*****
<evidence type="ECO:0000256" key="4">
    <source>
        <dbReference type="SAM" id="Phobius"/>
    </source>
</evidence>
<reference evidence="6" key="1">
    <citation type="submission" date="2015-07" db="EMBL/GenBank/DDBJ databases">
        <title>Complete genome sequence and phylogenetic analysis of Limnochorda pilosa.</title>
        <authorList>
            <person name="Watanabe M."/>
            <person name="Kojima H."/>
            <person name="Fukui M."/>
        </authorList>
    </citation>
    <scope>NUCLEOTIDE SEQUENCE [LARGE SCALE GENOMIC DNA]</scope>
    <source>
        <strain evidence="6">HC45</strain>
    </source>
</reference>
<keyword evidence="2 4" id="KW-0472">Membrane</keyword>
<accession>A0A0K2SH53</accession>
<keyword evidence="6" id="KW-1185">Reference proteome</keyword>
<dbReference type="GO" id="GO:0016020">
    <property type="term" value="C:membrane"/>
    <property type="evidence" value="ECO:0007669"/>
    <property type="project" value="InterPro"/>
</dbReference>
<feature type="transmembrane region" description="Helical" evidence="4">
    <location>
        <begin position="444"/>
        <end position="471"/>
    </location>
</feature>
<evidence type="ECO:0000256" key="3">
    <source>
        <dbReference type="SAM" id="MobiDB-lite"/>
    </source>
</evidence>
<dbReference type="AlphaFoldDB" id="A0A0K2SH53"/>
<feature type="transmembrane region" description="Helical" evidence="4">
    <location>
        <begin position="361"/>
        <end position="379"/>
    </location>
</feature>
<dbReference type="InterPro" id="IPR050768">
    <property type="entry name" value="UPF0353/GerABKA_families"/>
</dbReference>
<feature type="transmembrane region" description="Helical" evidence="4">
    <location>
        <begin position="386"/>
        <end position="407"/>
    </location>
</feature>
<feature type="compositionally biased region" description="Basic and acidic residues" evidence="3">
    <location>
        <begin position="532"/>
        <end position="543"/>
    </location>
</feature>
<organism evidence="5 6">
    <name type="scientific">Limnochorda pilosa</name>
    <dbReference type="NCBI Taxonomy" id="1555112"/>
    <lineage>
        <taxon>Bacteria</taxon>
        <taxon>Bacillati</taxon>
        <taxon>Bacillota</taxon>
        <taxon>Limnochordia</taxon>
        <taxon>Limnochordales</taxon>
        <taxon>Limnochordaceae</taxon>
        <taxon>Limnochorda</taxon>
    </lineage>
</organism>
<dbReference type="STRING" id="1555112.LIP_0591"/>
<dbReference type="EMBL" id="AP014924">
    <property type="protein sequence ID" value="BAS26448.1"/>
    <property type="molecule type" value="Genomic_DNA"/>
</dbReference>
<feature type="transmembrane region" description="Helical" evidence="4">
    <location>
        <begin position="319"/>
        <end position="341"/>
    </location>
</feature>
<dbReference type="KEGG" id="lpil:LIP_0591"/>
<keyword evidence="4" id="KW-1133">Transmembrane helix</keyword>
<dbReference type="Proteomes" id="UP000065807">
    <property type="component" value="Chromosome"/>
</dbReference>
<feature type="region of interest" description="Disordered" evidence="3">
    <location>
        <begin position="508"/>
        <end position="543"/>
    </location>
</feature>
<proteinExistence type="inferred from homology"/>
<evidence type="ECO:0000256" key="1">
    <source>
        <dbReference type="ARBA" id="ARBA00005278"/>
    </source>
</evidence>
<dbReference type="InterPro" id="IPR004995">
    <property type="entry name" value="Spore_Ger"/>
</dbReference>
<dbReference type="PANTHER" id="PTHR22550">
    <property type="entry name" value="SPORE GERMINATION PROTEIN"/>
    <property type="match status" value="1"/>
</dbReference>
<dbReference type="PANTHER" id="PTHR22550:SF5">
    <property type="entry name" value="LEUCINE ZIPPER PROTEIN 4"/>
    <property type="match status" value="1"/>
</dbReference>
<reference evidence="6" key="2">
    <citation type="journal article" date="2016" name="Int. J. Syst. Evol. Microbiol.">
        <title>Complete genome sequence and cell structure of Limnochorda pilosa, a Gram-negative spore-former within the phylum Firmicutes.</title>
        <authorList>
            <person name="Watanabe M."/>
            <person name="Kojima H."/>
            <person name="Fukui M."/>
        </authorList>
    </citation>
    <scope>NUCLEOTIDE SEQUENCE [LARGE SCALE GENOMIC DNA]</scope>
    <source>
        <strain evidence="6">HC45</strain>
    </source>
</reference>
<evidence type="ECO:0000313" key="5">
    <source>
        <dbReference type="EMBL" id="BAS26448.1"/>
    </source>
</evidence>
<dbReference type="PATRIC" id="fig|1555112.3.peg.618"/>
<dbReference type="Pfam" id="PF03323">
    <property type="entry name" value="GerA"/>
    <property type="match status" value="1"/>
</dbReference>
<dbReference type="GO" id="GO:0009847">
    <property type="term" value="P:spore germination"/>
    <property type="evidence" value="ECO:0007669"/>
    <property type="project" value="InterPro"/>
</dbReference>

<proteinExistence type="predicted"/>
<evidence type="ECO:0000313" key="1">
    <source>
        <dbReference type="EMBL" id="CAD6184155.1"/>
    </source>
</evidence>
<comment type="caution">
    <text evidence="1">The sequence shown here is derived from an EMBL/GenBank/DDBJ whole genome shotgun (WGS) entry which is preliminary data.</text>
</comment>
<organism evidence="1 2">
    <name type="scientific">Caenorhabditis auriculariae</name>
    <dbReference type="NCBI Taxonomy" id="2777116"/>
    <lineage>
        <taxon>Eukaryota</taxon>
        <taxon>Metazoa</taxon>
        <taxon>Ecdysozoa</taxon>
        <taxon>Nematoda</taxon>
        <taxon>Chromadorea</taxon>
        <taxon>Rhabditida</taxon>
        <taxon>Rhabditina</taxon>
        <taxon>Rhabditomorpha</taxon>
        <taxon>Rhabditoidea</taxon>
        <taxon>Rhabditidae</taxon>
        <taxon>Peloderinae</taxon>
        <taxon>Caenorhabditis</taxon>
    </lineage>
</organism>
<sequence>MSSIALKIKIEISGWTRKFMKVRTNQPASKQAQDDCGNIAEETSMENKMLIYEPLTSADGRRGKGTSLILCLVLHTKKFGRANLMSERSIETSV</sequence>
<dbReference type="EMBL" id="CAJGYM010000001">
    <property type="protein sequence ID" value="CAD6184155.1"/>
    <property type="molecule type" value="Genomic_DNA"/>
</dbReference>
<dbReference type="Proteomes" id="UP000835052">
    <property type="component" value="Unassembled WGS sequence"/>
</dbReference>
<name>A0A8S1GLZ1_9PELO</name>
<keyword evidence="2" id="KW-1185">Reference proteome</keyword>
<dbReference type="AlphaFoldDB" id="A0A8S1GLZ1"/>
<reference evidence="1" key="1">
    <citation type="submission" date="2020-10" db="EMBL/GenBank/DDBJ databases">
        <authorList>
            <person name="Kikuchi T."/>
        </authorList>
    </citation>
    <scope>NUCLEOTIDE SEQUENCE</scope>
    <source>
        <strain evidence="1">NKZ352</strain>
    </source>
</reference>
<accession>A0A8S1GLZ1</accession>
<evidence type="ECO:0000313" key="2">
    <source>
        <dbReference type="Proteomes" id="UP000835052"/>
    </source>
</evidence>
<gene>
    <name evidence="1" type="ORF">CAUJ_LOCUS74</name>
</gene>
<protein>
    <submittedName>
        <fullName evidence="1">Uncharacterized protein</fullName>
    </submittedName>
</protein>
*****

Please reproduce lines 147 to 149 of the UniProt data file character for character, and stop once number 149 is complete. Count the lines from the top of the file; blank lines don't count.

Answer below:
</evidence>
<comment type="caution">
    <text evidence="1">The sequence shown here is derived from an EMBL/GenBank/DDBJ whole genome shotgun (WGS) entry which is preliminary data.</text>